Two men suing City of Winnipeg over tobogganing crash on Garbage Hill
Two men are suing the City of Winnipeg after a day of tobogganing on Garbage Hill came to an abrupt and sudden end when they allegedly hit a snow-covered cement block; though the city says the men had been negligent.
Benjamin Overton and Andrew Worth – two long-distance truckers – have launched a lawsuit against the City of Winnipeg.
According to a statement of claim filed in Manitoba's Court of Queen's Bench in early January, the two men had been tobogganing with their families at Garbage Hill in Westview Park on Dec. 27, 2020.
The claim said the two men were sliding down a "clear, unmarked, snow-covered" section on the south side of the hill when they "unexpectedly struck a hidden and unmarked, snow-covered cement block" at the bottom of the hill.
The crash left the men with serious injuries, the claim said.
The claim said Overton had spine and knee injuries, along with a loss of mobility and strength, nerve damage, and pain, among other injuries. Worth, the claim said, fractured multiple ribs, had to have multiple teeth removed, has nerve damage, and lacerations to his neck and face, among other injuries.
Both men also have difficulty with sexual relations, and suffer from depression, anxiety, shock, frustration and emotional upset, the claim said.
"The plaintiffs say the City of Winnipeg breached its duty of care to each of them, was negligent, and acted with reckless disregard toward each of their safety," the claim reads.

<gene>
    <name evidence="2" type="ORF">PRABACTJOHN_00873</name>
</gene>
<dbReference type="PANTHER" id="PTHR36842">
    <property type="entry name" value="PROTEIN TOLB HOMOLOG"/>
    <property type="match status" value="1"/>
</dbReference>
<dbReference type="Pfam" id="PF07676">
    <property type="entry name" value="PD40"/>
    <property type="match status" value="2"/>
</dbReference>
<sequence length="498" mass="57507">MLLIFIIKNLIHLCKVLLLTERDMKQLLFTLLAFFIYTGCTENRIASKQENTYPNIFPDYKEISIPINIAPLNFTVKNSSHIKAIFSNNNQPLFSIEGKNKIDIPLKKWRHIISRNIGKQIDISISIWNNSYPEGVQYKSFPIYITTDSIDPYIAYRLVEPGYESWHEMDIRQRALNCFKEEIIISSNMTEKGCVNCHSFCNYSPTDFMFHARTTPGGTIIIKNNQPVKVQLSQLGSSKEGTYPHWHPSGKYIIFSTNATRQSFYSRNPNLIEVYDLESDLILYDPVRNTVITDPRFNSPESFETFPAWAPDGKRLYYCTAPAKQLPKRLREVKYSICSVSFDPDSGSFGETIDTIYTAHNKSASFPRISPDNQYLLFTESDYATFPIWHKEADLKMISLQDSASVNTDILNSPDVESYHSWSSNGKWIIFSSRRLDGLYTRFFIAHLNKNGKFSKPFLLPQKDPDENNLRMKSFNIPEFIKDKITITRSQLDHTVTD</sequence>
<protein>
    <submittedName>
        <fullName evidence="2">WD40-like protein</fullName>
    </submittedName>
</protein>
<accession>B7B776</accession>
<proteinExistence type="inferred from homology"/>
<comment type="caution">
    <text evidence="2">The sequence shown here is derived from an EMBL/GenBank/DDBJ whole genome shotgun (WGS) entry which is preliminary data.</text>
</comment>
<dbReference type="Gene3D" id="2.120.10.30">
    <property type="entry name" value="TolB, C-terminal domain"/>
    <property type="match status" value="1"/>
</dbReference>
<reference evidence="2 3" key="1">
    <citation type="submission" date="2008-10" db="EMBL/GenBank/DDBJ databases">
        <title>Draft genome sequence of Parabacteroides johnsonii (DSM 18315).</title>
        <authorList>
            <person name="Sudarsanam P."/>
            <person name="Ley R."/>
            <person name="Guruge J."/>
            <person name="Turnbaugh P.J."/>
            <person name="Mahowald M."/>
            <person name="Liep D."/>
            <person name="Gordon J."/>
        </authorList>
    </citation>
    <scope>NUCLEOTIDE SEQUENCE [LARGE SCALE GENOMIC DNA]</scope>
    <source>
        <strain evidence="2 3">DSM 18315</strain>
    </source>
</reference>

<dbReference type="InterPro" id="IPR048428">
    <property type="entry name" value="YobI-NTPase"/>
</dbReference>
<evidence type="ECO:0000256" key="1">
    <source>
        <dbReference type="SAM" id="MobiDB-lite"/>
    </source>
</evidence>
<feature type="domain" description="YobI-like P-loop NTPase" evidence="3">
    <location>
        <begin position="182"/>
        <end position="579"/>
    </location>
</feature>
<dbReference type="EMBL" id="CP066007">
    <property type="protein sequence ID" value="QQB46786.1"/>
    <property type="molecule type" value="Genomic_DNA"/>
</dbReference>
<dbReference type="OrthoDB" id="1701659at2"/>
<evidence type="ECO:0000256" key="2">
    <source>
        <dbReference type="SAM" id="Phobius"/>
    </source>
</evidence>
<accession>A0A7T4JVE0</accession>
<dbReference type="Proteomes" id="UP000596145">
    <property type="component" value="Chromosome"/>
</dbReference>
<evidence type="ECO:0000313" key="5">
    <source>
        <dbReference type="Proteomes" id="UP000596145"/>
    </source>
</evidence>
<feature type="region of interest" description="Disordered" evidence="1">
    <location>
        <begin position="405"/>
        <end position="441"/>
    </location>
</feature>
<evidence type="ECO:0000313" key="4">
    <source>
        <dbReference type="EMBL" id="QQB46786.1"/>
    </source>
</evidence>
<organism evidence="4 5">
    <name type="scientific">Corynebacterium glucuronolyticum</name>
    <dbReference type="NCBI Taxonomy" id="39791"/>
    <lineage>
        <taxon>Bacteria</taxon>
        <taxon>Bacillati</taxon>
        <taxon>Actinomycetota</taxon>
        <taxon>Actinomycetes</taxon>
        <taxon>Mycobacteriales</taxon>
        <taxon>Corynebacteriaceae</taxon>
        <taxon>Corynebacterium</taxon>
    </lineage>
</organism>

It said the city knew or ought to have known about the cement block at the bottom of the hill, and that it could not be seen by tobogganers using that part of the hill.
The claim alleges there were no signs telling people not to toboggan down that section of the hill, and no warnings about the cement block.
The two men are seeking general and special damages, including the cost for all their past and future medical and dental care and treatment, along with loss of income.
However, in a statement of defence filed on Monday, the City of Winnipeg denies the allegations.
It said there were 12 signs posted in the area around the top of Garbage Hill that say "NO SLIDING THIS AREA" along with an online map on the city's Parks and Recreation website that "explicitly" shows where people may and may not slide on Garbage Hill.
"There were two signs in the vicinity of where the plaintiffs say they were sliding, indicating that they should not be sliding there," the statement of defence reads.
The defence goes on to say there was a third unnamed person who had been filming the two men when the crash happened and had been standing very near whatever the two men collided with.
The defence said this person failed to warn them of what the plaintiffs said was a “dangerous condition,” contributing to the men's injuries, loss and damage. It said any injury, loss or damage was the result of the negligence of this person and of the two men.
In its statement of defence, the city said the men had "exaggerated the nature and extent of any injuries, loss or damage they may have sustained."
The city's defence called on the court to dismiss the claim with costs.
A spokesperson for the city told CTV News they are not able to comment while the matter remains before the courts. The lawyer representing the two men also declined to comment.
The allegations in the statement of claim and defence have not been proven in court.